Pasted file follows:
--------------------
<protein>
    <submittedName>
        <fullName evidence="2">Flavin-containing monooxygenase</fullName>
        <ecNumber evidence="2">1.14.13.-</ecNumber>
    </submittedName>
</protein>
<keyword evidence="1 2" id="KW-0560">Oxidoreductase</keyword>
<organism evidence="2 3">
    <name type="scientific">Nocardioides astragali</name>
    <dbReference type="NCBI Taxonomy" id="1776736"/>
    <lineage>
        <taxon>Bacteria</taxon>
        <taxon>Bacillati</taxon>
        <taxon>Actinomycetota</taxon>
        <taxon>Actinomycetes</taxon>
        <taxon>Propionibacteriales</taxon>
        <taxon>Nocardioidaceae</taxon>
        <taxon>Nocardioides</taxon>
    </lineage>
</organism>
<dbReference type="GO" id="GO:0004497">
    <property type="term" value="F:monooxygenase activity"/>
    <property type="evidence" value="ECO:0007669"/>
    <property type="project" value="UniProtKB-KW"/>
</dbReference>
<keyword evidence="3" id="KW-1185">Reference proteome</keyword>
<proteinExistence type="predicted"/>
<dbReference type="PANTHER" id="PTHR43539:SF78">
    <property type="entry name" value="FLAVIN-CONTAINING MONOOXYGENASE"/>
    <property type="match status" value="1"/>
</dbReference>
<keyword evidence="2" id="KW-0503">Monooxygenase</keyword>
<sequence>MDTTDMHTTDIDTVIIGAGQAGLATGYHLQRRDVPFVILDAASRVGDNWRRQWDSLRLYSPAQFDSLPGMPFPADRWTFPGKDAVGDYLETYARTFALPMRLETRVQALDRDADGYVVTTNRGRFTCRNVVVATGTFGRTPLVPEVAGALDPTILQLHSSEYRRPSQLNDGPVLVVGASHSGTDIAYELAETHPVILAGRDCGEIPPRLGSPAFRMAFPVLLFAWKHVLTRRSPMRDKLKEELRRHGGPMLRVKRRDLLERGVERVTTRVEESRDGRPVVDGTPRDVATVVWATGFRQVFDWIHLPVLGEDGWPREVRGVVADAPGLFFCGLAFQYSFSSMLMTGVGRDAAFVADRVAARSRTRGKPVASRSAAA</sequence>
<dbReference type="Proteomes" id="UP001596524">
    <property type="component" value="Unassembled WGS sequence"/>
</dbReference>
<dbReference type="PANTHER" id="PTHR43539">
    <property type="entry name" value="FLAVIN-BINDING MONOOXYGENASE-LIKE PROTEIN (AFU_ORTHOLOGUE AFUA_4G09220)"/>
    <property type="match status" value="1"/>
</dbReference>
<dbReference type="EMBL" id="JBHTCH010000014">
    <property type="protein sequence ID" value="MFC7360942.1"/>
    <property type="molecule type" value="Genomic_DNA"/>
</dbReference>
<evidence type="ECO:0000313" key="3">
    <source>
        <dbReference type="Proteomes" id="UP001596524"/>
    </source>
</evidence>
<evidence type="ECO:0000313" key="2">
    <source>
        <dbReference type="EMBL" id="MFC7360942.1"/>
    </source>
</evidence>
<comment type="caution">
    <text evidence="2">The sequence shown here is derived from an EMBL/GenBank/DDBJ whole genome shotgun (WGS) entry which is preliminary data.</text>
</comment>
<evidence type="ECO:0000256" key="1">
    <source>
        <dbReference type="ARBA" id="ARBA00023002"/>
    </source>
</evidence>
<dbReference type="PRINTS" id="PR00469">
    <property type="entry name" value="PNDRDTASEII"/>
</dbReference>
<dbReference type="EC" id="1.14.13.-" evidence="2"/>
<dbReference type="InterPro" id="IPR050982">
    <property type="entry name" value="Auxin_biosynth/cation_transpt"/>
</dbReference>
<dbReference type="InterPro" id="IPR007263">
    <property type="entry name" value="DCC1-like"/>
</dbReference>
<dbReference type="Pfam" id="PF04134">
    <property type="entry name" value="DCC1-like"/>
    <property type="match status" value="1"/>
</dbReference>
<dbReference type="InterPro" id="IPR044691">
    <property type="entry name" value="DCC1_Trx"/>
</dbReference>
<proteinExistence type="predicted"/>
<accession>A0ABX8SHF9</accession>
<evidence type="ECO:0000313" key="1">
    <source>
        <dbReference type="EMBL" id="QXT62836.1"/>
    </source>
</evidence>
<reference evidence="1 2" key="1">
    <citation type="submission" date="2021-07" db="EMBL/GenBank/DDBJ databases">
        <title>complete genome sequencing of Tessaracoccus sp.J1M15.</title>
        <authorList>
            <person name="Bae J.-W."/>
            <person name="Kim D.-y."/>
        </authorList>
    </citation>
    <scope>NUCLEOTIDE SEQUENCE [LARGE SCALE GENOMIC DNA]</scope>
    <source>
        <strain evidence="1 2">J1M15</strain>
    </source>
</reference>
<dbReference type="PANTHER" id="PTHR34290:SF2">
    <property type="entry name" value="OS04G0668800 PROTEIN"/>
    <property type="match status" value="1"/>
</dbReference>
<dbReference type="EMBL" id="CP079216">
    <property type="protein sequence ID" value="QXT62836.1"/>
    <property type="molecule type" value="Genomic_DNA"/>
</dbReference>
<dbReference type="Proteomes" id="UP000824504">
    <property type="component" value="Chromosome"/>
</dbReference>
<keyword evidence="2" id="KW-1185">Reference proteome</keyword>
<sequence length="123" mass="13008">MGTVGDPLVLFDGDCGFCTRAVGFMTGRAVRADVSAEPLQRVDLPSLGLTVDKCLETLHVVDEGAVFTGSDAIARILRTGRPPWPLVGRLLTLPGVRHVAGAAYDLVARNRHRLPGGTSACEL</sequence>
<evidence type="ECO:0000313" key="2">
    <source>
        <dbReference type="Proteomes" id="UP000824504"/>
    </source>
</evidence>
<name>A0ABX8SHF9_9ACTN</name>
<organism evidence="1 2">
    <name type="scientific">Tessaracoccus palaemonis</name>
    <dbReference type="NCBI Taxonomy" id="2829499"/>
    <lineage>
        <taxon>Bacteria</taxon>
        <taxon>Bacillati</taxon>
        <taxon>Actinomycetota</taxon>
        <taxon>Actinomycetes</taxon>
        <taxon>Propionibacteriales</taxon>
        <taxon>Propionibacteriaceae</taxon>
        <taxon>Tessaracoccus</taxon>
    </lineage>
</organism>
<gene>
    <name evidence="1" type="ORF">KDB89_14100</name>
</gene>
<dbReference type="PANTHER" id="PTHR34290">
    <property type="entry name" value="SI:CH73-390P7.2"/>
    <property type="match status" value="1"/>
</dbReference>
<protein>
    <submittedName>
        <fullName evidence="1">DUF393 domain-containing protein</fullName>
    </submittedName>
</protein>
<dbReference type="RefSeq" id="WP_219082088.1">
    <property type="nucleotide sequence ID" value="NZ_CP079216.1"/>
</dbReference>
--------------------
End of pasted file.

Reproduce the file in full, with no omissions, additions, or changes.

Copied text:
<protein>
    <submittedName>
        <fullName evidence="2">Flavin-containing monooxygenase</fullName>
        <ecNumber evidence="2">1.14.13.-</ecNumber>
    </submittedName>
</protein>
<keyword evidence="1 2" id="KW-0560">Oxidoreductase</keyword>
<organism evidence="2 3">
    <name type="scientific">Nocardioides astragali</name>
    <dbReference type="NCBI Taxonomy" id="1776736"/>
    <lineage>
        <taxon>Bacteria</taxon>
        <taxon>Bacillati</taxon>
        <taxon>Actinomycetota</taxon>
        <taxon>Actinomycetes</taxon>
        <taxon>Propionibacteriales</taxon>
        <taxon>Nocardioidaceae</taxon>
        <taxon>Nocardioides</taxon>
    </lineage>
</organism>
<dbReference type="GO" id="GO:0004497">
    <property type="term" value="F:monooxygenase activity"/>
    <property type="evidence" value="ECO:0007669"/>
    <property type="project" value="UniProtKB-KW"/>
</dbReference>
<keyword evidence="3" id="KW-1185">Reference proteome</keyword>
<proteinExistence type="predicted"/>
<dbReference type="PANTHER" id="PTHR43539:SF78">
    <property type="entry name" value="FLAVIN-CONTAINING MONOOXYGENASE"/>
    <property type="match status" value="1"/>
</dbReference>
<keyword evidence="2" id="KW-0503">Monooxygenase</keyword>
<sequence>MDTTDMHTTDIDTVIIGAGQAGLATGYHLQRRDVPFVILDAASRVGDNWRRQWDSLRLYSPAQFDSLPGMPFPADRWTFPGKDAVGDYLETYARTFALPMRLETRVQALDRDADGYVVTTNRGRFTCRNVVVATGTFGRTPLVPEVAGALDPTILQLHSSEYRRPSQLNDGPVLVVGASHSGTDIAYELAETHPVILAGRDCGEIPPRLGSPAFRMAFPVLLFAWKHVLTRRSPMRDKLKEELRRHGGPMLRVKRRDLLERGVERVTTRVEESRDGRPVVDGTPRDVATVVWATGFRQVFDWIHLPVLGEDGWPREVRGVVADAPGLFFCGLAFQYSFSSMLMTGVGRDAAFVADRVAARSRTRGKPVASRSAAA</sequence>
<dbReference type="Proteomes" id="UP001596524">
    <property type="component" value="Unassembled WGS sequence"/>
</dbReference>
<dbReference type="PANTHER" id="PTHR43539">
    <property type="entry name" value="FLAVIN-BINDING MONOOXYGENASE-LIKE PROTEIN (AFU_ORTHOLOGUE AFUA_4G09220)"/>
    <property type="match status" value="1"/>
</dbReference>
<dbReference type="EMBL" id="JBHTCH010000014">
    <property type="protein sequence ID" value="MFC7360942.1"/>
    <property type="molecule type" value="Genomic_DNA"/>
</dbReference>
<evidence type="ECO:0000313" key="3">
    <source>
        <dbReference type="Proteomes" id="UP001596524"/>
    </source>
</evidence>
<evidence type="ECO:0000313" key="2">
    <source>
        <dbReference type="EMBL" id="MFC7360942.1"/>
    </source>
</evidence>
<comment type="caution">
    <text evidence="2">The sequence shown here is derived from an EMBL/GenBank/DDBJ whole genome shotgun (WGS) entry which is preliminary data.</text>
</comment>
<evidence type="ECO:0000256" key="1">
    <source>
        <dbReference type="ARBA" id="ARBA00023002"/>
    </source>
</evidence>
<dbReference type="PRINTS" id="PR00469">
    <property type="entry name" value="PNDRDTASEII"/>
</dbReference>
<dbReference type="EC" id="1.14.13.-" evidence="2"/>
<dbReference type="InterPro" id="IPR050982">
    <property type="entry name" value="Auxin_biosynth/cation_transpt"/>
</dbReference>
<dbReference type="InterPro" id="IPR007263">
    <property type="entry name" value="DCC1-like"/>
</dbReference>
<dbReference type="Pfam" id="PF04134">
    <property type="entry name" value="DCC1-like"/>
    <property type="match status" value="1"/>
</dbReference>
<dbReference type="InterPro" id="IPR044691">
    <property type="entry name" value="DCC1_Trx"/>
</dbReference>
<proteinExistence type="predicted"/>
<accession>A0ABX8SHF9</accession>
<evidence type="ECO:0000313" key="1">
    <source>
        <dbReference type="EMBL" id="QXT62836.1"/>
    </source>
</evidence>
<reference evidence="1 2" key="1">
    <citation type="submission" date="2021-07" db="EMBL/GenBank/DDBJ databases">
        <title>complete genome sequencing of Tessaracoccus sp.J1M15.</title>
        <authorList>
            <person name="Bae J.-W."/>
            <person name="Kim D.-y."/>
        </authorList>
    </citation>
    <scope>NUCLEOTIDE SEQUENCE [LARGE SCALE GENOMIC DNA]</scope>
    <source>
        <strain evidence="1 2">J1M15</strain>
    </source>
</reference>
<dbReference type="PANTHER" id="PTHR34290:SF2">
    <property type="entry name" value="OS04G0668800 PROTEIN"/>
    <property type="match status" value="1"/>
</dbReference>
<dbReference type="EMBL" id="CP079216">
    <property type="protein sequence ID" value="QXT62836.1"/>
    <property type="molecule type" value="Genomic_DNA"/>
</dbReference>
<dbReference type="Proteomes" id="UP000824504">
    <property type="component" value="Chromosome"/>
</dbReference>
<keyword evidence="2" id="KW-1185">Reference proteome</keyword>
<sequence length="123" mass="13008">MGTVGDPLVLFDGDCGFCTRAVGFMTGRAVRADVSAEPLQRVDLPSLGLTVDKCLETLHVVDEGAVFTGSDAIARILRTGRPPWPLVGRLLTLPGVRHVAGAAYDLVARNRHRLPGGTSACEL</sequence>
<evidence type="ECO:0000313" key="2">
    <source>
        <dbReference type="Proteomes" id="UP000824504"/>
    </source>
</evidence>
<name>A0ABX8SHF9_9ACTN</name>
<organism evidence="1 2">
    <name type="scientific">Tessaracoccus palaemonis</name>
    <dbReference type="NCBI Taxonomy" id="2829499"/>
    <lineage>
        <taxon>Bacteria</taxon>
        <taxon>Bacillati</taxon>
        <taxon>Actinomycetota</taxon>
        <taxon>Actinomycetes</taxon>
        <taxon>Propionibacteriales</taxon>
        <taxon>Propionibacteriaceae</taxon>
        <taxon>Tessaracoccus</taxon>
    </lineage>
</organism>
<gene>
    <name evidence="1" type="ORF">KDB89_14100</name>
</gene>
<dbReference type="PANTHER" id="PTHR34290">
    <property type="entry name" value="SI:CH73-390P7.2"/>
    <property type="match status" value="1"/>
</dbReference>
<protein>
    <submittedName>
        <fullName evidence="1">DUF393 domain-containing protein</fullName>
    </submittedName>
</protein>
<dbReference type="RefSeq" id="WP_219082088.1">
    <property type="nucleotide sequence ID" value="NZ_CP079216.1"/>
</dbReference>